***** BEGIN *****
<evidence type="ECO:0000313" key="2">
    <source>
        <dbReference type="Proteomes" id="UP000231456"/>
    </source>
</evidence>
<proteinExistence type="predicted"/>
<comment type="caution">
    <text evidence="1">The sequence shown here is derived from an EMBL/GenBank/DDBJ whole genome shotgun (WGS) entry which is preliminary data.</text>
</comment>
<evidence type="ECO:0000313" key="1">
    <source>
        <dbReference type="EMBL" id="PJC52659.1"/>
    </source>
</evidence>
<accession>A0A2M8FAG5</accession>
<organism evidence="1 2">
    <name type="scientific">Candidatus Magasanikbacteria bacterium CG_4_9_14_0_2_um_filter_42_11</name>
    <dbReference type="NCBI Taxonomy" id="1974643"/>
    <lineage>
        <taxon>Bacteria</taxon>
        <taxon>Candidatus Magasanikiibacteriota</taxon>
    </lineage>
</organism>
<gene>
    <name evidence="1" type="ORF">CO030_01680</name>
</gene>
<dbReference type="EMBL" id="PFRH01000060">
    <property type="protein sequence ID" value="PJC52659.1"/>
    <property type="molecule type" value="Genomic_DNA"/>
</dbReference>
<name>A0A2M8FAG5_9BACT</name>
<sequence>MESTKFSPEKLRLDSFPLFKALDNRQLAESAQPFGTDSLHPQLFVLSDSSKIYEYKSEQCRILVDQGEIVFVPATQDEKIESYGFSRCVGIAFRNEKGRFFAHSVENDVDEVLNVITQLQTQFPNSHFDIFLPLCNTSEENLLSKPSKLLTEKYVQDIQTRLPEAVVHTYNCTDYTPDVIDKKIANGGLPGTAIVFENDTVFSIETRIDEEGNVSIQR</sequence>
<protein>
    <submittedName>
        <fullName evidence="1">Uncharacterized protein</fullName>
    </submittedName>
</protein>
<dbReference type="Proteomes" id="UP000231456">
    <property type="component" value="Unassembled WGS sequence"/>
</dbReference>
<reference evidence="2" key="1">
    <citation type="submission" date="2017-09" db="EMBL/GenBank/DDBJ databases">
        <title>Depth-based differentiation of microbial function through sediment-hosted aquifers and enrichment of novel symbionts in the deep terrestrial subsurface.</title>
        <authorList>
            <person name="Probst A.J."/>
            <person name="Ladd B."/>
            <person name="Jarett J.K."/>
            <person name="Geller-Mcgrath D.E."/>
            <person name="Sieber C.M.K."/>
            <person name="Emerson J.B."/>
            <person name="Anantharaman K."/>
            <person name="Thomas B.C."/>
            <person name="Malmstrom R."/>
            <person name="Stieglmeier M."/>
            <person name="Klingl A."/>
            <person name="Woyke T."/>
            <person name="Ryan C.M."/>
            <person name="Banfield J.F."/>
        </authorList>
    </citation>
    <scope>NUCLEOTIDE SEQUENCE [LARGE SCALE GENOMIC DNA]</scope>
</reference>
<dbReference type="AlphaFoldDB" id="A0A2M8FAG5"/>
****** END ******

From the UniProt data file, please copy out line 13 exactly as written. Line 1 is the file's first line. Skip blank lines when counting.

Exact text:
    </source>